Where can you find the drive to write a resume for job seekers with disability?
As a person with disability (PWD), you can check out comic book stands. Superman can be the strongest man in the DC Universe. He has heat vision and can lift objects many times bigger and heavier than his body. He moves in lightning speed and has superhuman senses. Yet, as many fans know, Superman yields to Kryptonite. Besides, this flaw doesn’t stop him from kicking villains’ butts.
In the Marvel Comics world, X-Men’s Professor X has the greatest psychic power among mutants. Though he can’t use his legs, the power of his mind lets him stop time, read minds, and move objects at will. His foe, Magneto, considers him the biggest hindrance to his evil plan to rule the world.
Famous PWD personalities such as Helen Keller, Nick Vujicic, Frida Kahlo, and Stephen Hawking are among the world’s best in their own fields, gaining them countless praises. They’ve changed the world and inspired many people despite their disabilities. Further, their lives can inspire you to create a powerful resume.
Why is a resume for job seekers with disability hard to write?
Most people with disabilities fail in their job search because of discrimination. Despite government efforts to rid them of unequal treatment through Americans with Disabilities Act (ADA), the bias remains, and it ruins their chance of landing job offers. US labor statistics show how more PWDs have no jobs compared to non-PWD Americans.
People with disabilities are doubtful job seekers. They push for inclusion so they campaign for equal chances for PWD workers. The society shuns them, making their job hunting harder. In a commentary, Richard Kuppusamy of Handicaps Welfare Association said, “This is disability created by society. I am not disabled if society chooses to be inclusive and treat me with the basic respect and dignity accorded to everyone else.”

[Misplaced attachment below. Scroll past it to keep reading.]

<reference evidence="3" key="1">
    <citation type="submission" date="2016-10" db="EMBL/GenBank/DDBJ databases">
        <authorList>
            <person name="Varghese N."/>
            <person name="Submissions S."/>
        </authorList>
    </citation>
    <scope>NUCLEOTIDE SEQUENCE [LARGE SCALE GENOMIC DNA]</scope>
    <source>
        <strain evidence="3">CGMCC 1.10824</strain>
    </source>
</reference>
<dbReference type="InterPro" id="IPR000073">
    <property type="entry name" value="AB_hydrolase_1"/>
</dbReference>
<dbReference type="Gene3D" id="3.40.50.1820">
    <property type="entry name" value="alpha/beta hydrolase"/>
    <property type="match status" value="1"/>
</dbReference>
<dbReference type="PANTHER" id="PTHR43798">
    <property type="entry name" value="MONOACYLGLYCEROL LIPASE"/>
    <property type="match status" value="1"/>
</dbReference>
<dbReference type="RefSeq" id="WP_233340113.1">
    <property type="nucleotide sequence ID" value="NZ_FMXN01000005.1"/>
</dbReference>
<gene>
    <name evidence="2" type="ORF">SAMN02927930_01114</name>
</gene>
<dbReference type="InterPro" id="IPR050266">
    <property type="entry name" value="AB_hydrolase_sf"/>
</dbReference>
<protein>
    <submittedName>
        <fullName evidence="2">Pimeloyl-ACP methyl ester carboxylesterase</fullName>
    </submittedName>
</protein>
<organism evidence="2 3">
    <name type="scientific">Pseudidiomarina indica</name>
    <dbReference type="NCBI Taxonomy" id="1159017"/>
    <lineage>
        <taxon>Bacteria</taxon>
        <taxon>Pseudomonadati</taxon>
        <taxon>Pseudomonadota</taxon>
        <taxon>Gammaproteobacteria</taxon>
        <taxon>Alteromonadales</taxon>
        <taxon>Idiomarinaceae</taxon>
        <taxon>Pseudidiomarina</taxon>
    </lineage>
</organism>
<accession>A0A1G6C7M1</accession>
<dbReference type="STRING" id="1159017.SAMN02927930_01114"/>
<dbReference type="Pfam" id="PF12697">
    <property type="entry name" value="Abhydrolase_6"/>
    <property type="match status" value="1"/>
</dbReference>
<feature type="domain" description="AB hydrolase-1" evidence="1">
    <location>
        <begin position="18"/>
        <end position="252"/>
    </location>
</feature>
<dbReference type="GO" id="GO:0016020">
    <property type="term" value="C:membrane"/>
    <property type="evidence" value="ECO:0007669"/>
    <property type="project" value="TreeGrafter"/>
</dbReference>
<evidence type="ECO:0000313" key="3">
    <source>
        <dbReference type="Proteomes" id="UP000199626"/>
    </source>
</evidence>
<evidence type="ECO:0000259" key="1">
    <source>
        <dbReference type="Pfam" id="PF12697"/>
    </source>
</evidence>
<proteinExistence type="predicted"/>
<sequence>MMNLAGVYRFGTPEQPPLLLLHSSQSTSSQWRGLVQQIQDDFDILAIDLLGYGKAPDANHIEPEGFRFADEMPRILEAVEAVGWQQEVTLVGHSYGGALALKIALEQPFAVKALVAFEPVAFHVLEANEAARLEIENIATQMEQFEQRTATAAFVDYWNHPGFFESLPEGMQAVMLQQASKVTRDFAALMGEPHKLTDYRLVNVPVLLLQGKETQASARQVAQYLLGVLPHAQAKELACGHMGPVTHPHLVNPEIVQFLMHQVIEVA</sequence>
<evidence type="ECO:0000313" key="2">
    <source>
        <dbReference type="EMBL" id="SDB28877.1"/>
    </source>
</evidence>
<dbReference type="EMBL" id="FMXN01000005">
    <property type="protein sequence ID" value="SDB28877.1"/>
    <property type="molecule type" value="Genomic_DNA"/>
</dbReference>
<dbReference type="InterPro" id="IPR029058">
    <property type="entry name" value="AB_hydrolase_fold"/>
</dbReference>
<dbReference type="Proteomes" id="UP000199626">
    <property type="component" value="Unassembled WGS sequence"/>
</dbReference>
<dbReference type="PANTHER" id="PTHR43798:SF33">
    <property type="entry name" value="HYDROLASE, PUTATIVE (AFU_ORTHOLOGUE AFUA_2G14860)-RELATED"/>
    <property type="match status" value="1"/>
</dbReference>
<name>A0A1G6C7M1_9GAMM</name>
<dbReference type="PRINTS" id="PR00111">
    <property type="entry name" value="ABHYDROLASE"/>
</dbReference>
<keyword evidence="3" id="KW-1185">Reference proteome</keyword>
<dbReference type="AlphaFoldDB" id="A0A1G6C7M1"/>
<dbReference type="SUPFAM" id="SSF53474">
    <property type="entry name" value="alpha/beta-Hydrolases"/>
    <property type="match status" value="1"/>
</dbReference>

How to discuss disability with your recruiter
You don’t have to state your disability in the resume. A resume for job seekers with disability can resemble anyone’s resume. If your condition has no effect on your ability to do the tasks required for the job, don’t discuss it there.
Yet, if you wish to express your debility, you may do so in your cover letter. Likewise, use proper phrasing and delivery when writing your letter. Your boss will, without doubt, go into it during the interview so prepare your responses and keep your eyes forward when answering their queries.
Check out these sample statements you can use in your cover letter:
“I wish to disclose that I have cleft palette since birth so you may hear that I pronounce words differently. I am letting you know early on so you know what to expect during our interview. Feel free to ask me to repeat phrases if you could not catch them the first time. I welcome such requests because I appreciate people who humor my special accent.”
“Given my uniqueness, I can still team up with my colleagues and play an active part in the success of our team. I have superior visual skills that translate to quality design, as shown in the works in my portfolio. Being aware of my disability has gained me a steadfast approach towards work and a positive attitude to help me see the bright side in every situation.”
Note how the above sample used “special” and “uniqueness” to mean debility. Sway your recruiter to invite you for an interview by learning how to turn the negative to positive.
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Sources: dol.gov | todayonline.com | dummies.com | work.chron.com | eeoc.gov | vantagemobility.com | time.com